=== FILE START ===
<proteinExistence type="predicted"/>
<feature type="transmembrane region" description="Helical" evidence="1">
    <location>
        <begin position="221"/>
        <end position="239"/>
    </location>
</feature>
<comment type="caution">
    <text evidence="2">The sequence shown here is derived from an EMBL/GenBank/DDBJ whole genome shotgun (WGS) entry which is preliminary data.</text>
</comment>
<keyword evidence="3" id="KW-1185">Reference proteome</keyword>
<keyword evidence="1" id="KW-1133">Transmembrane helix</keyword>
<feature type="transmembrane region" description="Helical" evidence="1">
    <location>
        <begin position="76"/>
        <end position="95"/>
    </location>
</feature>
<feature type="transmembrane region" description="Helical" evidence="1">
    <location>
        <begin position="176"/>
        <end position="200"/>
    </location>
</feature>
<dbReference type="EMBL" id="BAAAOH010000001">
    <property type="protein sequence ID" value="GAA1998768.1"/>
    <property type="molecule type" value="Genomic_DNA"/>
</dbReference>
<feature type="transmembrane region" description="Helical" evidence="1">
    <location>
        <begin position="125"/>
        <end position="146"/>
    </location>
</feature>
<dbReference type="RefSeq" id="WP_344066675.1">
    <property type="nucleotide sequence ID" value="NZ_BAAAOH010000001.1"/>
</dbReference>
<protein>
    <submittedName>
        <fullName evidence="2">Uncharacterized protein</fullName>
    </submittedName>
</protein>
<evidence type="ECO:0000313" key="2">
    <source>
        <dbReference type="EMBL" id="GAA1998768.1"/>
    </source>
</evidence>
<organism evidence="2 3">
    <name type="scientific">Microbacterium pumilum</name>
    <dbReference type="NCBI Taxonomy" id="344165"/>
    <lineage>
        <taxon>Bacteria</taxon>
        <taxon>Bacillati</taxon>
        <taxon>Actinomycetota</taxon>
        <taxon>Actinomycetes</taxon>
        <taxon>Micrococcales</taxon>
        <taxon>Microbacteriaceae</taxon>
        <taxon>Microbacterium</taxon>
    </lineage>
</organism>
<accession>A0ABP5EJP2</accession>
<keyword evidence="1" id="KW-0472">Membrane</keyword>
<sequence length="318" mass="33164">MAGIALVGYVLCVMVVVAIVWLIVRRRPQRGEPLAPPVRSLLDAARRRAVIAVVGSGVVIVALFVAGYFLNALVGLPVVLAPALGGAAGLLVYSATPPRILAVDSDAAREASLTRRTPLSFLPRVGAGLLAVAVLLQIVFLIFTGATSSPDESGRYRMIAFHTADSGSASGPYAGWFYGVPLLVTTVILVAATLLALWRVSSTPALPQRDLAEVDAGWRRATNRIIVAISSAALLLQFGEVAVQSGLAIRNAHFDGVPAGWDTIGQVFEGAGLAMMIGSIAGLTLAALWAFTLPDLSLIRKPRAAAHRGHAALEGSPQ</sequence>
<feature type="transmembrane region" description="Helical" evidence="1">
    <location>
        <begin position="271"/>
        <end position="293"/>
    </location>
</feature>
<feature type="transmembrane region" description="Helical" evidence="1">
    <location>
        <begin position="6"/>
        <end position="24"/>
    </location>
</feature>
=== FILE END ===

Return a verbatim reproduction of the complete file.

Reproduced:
<proteinExistence type="predicted"/>
<feature type="transmembrane region" description="Helical" evidence="1">
    <location>
        <begin position="221"/>
        <end position="239"/>
    </location>
</feature>
<comment type="caution">
    <text evidence="2">The sequence shown here is derived from an EMBL/GenBank/DDBJ whole genome shotgun (WGS) entry which is preliminary data.</text>
</comment>
<keyword evidence="3" id="KW-1185">Reference proteome</keyword>
<keyword evidence="1" id="KW-1133">Transmembrane helix</keyword>
<feature type="transmembrane region" description="Helical" evidence="1">
    <location>
        <begin position="76"/>
        <end position="95"/>
    </location>
</feature>
<feature type="transmembrane region" description="Helical" evidence="1">
    <location>
        <begin position="176"/>
        <end position="200"/>
    </location>
</feature>
<dbReference type="EMBL" id="BAAAOH010000001">
    <property type="protein sequence ID" value="GAA1998768.1"/>
    <property type="molecule type" value="Genomic_DNA"/>
</dbReference>
<feature type="transmembrane region" description="Helical" evidence="1">
    <location>
        <begin position="125"/>
        <end position="146"/>
    </location>
</feature>
<dbReference type="RefSeq" id="WP_344066675.1">
    <property type="nucleotide sequence ID" value="NZ_BAAAOH010000001.1"/>
</dbReference>
<protein>
    <submittedName>
        <fullName evidence="2">Uncharacterized protein</fullName>
    </submittedName>
</protein>
<evidence type="ECO:0000313" key="2">
    <source>
        <dbReference type="EMBL" id="GAA1998768.1"/>
    </source>
</evidence>
<organism evidence="2 3">
    <name type="scientific">Microbacterium pumilum</name>
    <dbReference type="NCBI Taxonomy" id="344165"/>
    <lineage>
        <taxon>Bacteria</taxon>
        <taxon>Bacillati</taxon>
        <taxon>Actinomycetota</taxon>
        <taxon>Actinomycetes</taxon>
        <taxon>Micrococcales</taxon>
        <taxon>Microbacteriaceae</taxon>
        <taxon>Microbacterium</taxon>
    </lineage>
</organism>
<accession>A0ABP5EJP2</accession>
<keyword evidence="1" id="KW-0472">Membrane</keyword>
<sequence length="318" mass="33164">MAGIALVGYVLCVMVVVAIVWLIVRRRPQRGEPLAPPVRSLLDAARRRAVIAVVGSGVVIVALFVAGYFLNALVGLPVVLAPALGGAAGLLVYSATPPRILAVDSDAAREASLTRRTPLSFLPRVGAGLLAVAVLLQIVFLIFTGATSSPDESGRYRMIAFHTADSGSASGPYAGWFYGVPLLVTTVILVAATLLALWRVSSTPALPQRDLAEVDAGWRRATNRIIVAISSAALLLQFGEVAVQSGLAIRNAHFDGVPAGWDTIGQVFEGAGLAMMIGSIAGLTLAALWAFTLPDLSLIRKPRAAAHRGHAALEGSPQ</sequence>
<feature type="transmembrane region" description="Helical" evidence="1">
    <location>
        <begin position="271"/>
        <end position="293"/>
    </location>
</feature>
<feature type="transmembrane region" description="Helical" evidence="1">
    <location>
        <begin position="6"/>
        <end position="24"/>
    </location>
</feature>